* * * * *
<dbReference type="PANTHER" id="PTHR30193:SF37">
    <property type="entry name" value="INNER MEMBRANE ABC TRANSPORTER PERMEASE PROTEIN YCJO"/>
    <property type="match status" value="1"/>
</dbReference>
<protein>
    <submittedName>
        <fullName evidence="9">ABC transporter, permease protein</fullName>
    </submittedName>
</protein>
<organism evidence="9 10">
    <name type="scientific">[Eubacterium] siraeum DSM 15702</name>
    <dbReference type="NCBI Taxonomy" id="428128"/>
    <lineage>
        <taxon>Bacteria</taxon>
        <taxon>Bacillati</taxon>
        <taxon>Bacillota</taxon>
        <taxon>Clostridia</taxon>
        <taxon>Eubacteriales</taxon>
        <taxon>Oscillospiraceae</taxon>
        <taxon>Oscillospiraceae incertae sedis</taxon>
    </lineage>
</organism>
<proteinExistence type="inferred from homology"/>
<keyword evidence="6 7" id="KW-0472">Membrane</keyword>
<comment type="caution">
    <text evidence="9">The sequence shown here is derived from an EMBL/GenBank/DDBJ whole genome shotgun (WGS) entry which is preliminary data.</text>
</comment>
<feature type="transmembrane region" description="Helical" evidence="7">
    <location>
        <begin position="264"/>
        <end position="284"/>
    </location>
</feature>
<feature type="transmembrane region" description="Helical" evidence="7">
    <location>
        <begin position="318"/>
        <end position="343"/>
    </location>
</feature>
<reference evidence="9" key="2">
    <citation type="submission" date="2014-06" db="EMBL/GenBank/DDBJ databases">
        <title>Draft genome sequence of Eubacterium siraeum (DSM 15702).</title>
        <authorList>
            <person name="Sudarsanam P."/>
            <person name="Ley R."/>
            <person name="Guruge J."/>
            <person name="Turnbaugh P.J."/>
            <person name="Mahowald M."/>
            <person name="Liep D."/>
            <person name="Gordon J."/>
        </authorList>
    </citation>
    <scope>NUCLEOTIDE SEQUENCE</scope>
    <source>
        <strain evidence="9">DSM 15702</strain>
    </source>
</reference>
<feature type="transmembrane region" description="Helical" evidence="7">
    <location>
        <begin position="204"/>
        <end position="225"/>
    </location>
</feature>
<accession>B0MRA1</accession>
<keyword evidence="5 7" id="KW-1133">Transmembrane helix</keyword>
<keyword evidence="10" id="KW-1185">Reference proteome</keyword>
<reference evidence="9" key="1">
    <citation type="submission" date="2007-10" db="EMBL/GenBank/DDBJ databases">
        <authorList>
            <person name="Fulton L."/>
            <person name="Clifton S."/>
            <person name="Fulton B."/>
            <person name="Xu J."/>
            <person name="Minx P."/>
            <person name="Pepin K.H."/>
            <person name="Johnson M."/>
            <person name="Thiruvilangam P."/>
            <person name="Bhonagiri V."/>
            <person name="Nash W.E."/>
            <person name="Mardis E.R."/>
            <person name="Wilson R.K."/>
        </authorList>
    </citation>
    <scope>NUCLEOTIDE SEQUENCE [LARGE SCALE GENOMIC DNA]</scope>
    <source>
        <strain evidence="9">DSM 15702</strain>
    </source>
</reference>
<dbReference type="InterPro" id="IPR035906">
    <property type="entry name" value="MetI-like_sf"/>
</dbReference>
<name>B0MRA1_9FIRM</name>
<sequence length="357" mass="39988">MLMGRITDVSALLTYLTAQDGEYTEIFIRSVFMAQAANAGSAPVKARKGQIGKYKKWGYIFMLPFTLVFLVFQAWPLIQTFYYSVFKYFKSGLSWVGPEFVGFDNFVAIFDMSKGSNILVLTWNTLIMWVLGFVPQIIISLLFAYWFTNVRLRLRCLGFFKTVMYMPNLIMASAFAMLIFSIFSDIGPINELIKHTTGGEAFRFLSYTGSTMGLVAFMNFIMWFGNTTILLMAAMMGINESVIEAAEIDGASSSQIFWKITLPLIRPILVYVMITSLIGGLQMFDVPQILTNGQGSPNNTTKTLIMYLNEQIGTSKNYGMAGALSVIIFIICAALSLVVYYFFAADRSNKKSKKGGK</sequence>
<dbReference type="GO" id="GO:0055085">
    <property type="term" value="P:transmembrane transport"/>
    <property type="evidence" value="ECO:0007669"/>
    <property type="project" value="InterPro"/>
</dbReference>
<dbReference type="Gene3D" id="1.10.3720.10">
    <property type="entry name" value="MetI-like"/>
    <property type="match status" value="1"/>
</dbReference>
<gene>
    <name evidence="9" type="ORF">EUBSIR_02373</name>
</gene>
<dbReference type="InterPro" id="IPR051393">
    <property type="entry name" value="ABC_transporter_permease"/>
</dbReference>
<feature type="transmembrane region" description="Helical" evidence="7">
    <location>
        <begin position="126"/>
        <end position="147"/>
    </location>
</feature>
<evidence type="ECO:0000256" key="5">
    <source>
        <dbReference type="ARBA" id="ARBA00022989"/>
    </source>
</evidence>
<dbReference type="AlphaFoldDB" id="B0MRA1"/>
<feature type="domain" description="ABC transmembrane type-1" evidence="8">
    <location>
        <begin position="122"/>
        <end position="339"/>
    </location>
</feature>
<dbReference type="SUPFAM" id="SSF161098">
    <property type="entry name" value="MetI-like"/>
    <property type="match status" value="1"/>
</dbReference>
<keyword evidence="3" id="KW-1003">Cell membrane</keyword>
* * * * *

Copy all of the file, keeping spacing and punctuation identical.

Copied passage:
<dbReference type="PANTHER" id="PTHR30193:SF37">
    <property type="entry name" value="INNER MEMBRANE ABC TRANSPORTER PERMEASE PROTEIN YCJO"/>
    <property type="match status" value="1"/>
</dbReference>
<protein>
    <submittedName>
        <fullName evidence="9">ABC transporter, permease protein</fullName>
    </submittedName>
</protein>
<organism evidence="9 10">
    <name type="scientific">[Eubacterium] siraeum DSM 15702</name>
    <dbReference type="NCBI Taxonomy" id="428128"/>
    <lineage>
        <taxon>Bacteria</taxon>
        <taxon>Bacillati</taxon>
        <taxon>Bacillota</taxon>
        <taxon>Clostridia</taxon>
        <taxon>Eubacteriales</taxon>
        <taxon>Oscillospiraceae</taxon>
        <taxon>Oscillospiraceae incertae sedis</taxon>
    </lineage>
</organism>
<proteinExistence type="inferred from homology"/>
<keyword evidence="6 7" id="KW-0472">Membrane</keyword>
<comment type="caution">
    <text evidence="9">The sequence shown here is derived from an EMBL/GenBank/DDBJ whole genome shotgun (WGS) entry which is preliminary data.</text>
</comment>
<feature type="transmembrane region" description="Helical" evidence="7">
    <location>
        <begin position="264"/>
        <end position="284"/>
    </location>
</feature>
<feature type="transmembrane region" description="Helical" evidence="7">
    <location>
        <begin position="318"/>
        <end position="343"/>
    </location>
</feature>
<reference evidence="9" key="2">
    <citation type="submission" date="2014-06" db="EMBL/GenBank/DDBJ databases">
        <title>Draft genome sequence of Eubacterium siraeum (DSM 15702).</title>
        <authorList>
            <person name="Sudarsanam P."/>
            <person name="Ley R."/>
            <person name="Guruge J."/>
            <person name="Turnbaugh P.J."/>
            <person name="Mahowald M."/>
            <person name="Liep D."/>
            <person name="Gordon J."/>
        </authorList>
    </citation>
    <scope>NUCLEOTIDE SEQUENCE</scope>
    <source>
        <strain evidence="9">DSM 15702</strain>
    </source>
</reference>
<feature type="transmembrane region" description="Helical" evidence="7">
    <location>
        <begin position="204"/>
        <end position="225"/>
    </location>
</feature>
<accession>B0MRA1</accession>
<keyword evidence="5 7" id="KW-1133">Transmembrane helix</keyword>
<keyword evidence="10" id="KW-1185">Reference proteome</keyword>
<reference evidence="9" key="1">
    <citation type="submission" date="2007-10" db="EMBL/GenBank/DDBJ databases">
        <authorList>
            <person name="Fulton L."/>
            <person name="Clifton S."/>
            <person name="Fulton B."/>
            <person name="Xu J."/>
            <person name="Minx P."/>
            <person name="Pepin K.H."/>
            <person name="Johnson M."/>
            <person name="Thiruvilangam P."/>
            <person name="Bhonagiri V."/>
            <person name="Nash W.E."/>
            <person name="Mardis E.R."/>
            <person name="Wilson R.K."/>
        </authorList>
    </citation>
    <scope>NUCLEOTIDE SEQUENCE [LARGE SCALE GENOMIC DNA]</scope>
    <source>
        <strain evidence="9">DSM 15702</strain>
    </source>
</reference>
<dbReference type="InterPro" id="IPR035906">
    <property type="entry name" value="MetI-like_sf"/>
</dbReference>
<name>B0MRA1_9FIRM</name>
<sequence length="357" mass="39988">MLMGRITDVSALLTYLTAQDGEYTEIFIRSVFMAQAANAGSAPVKARKGQIGKYKKWGYIFMLPFTLVFLVFQAWPLIQTFYYSVFKYFKSGLSWVGPEFVGFDNFVAIFDMSKGSNILVLTWNTLIMWVLGFVPQIIISLLFAYWFTNVRLRLRCLGFFKTVMYMPNLIMASAFAMLIFSIFSDIGPINELIKHTTGGEAFRFLSYTGSTMGLVAFMNFIMWFGNTTILLMAAMMGINESVIEAAEIDGASSSQIFWKITLPLIRPILVYVMITSLIGGLQMFDVPQILTNGQGSPNNTTKTLIMYLNEQIGTSKNYGMAGALSVIIFIICAALSLVVYYFFAADRSNKKSKKGGK</sequence>
<dbReference type="GO" id="GO:0055085">
    <property type="term" value="P:transmembrane transport"/>
    <property type="evidence" value="ECO:0007669"/>
    <property type="project" value="InterPro"/>
</dbReference>
<dbReference type="Gene3D" id="1.10.3720.10">
    <property type="entry name" value="MetI-like"/>
    <property type="match status" value="1"/>
</dbReference>
<gene>
    <name evidence="9" type="ORF">EUBSIR_02373</name>
</gene>
<dbReference type="InterPro" id="IPR051393">
    <property type="entry name" value="ABC_transporter_permease"/>
</dbReference>
<feature type="transmembrane region" description="Helical" evidence="7">
    <location>
        <begin position="126"/>
        <end position="147"/>
    </location>
</feature>
<evidence type="ECO:0000256" key="5">
    <source>
        <dbReference type="ARBA" id="ARBA00022989"/>
    </source>
</evidence>
<dbReference type="AlphaFoldDB" id="B0MRA1"/>
<feature type="domain" description="ABC transmembrane type-1" evidence="8">
    <location>
        <begin position="122"/>
        <end position="339"/>
    </location>
</feature>
<dbReference type="SUPFAM" id="SSF161098">
    <property type="entry name" value="MetI-like"/>
    <property type="match status" value="1"/>
</dbReference>
<keyword evidence="3" id="KW-1003">Cell membrane</keyword>